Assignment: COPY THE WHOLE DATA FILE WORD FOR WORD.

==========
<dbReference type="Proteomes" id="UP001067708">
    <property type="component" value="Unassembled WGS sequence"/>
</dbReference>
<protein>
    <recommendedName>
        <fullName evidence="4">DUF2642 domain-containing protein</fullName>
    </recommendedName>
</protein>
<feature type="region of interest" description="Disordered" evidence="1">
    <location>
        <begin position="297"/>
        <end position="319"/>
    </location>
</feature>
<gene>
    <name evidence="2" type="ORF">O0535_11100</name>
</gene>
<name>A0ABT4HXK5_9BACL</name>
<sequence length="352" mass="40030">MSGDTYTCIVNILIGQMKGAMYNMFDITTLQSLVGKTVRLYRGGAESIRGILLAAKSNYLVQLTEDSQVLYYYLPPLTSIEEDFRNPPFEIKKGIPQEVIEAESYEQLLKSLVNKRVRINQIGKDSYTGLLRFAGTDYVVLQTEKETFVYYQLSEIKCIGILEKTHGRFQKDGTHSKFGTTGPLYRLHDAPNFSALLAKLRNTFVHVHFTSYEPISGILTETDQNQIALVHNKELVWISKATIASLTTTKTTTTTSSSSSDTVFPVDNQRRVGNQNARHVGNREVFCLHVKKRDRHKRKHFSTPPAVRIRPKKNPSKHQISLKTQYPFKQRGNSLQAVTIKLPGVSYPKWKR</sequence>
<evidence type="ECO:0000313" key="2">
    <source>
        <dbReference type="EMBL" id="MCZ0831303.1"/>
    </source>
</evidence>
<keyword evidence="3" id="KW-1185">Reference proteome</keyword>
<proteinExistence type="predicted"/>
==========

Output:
<dbReference type="Proteomes" id="UP001067708">
    <property type="component" value="Unassembled WGS sequence"/>
</dbReference>
<protein>
    <recommendedName>
        <fullName evidence="4">DUF2642 domain-containing protein</fullName>
    </recommendedName>
</protein>
<feature type="region of interest" description="Disordered" evidence="1">
    <location>
        <begin position="297"/>
        <end position="319"/>
    </location>
</feature>
<gene>
    <name evidence="2" type="ORF">O0535_11100</name>
</gene>
<name>A0ABT4HXK5_9BACL</name>
<sequence length="352" mass="40030">MSGDTYTCIVNILIGQMKGAMYNMFDITTLQSLVGKTVRLYRGGAESIRGILLAAKSNYLVQLTEDSQVLYYYLPPLTSIEEDFRNPPFEIKKGIPQEVIEAESYEQLLKSLVNKRVRINQIGKDSYTGLLRFAGTDYVVLQTEKETFVYYQLSEIKCIGILEKTHGRFQKDGTHSKFGTTGPLYRLHDAPNFSALLAKLRNTFVHVHFTSYEPISGILTETDQNQIALVHNKELVWISKATIASLTTTKTTTTTSSSSSDTVFPVDNQRRVGNQNARHVGNREVFCLHVKKRDRHKRKHFSTPPAVRIRPKKNPSKHQISLKTQYPFKQRGNSLQAVTIKLPGVSYPKWKR</sequence>
<evidence type="ECO:0000313" key="2">
    <source>
        <dbReference type="EMBL" id="MCZ0831303.1"/>
    </source>
</evidence>
<keyword evidence="3" id="KW-1185">Reference proteome</keyword>
<proteinExistence type="predicted"/>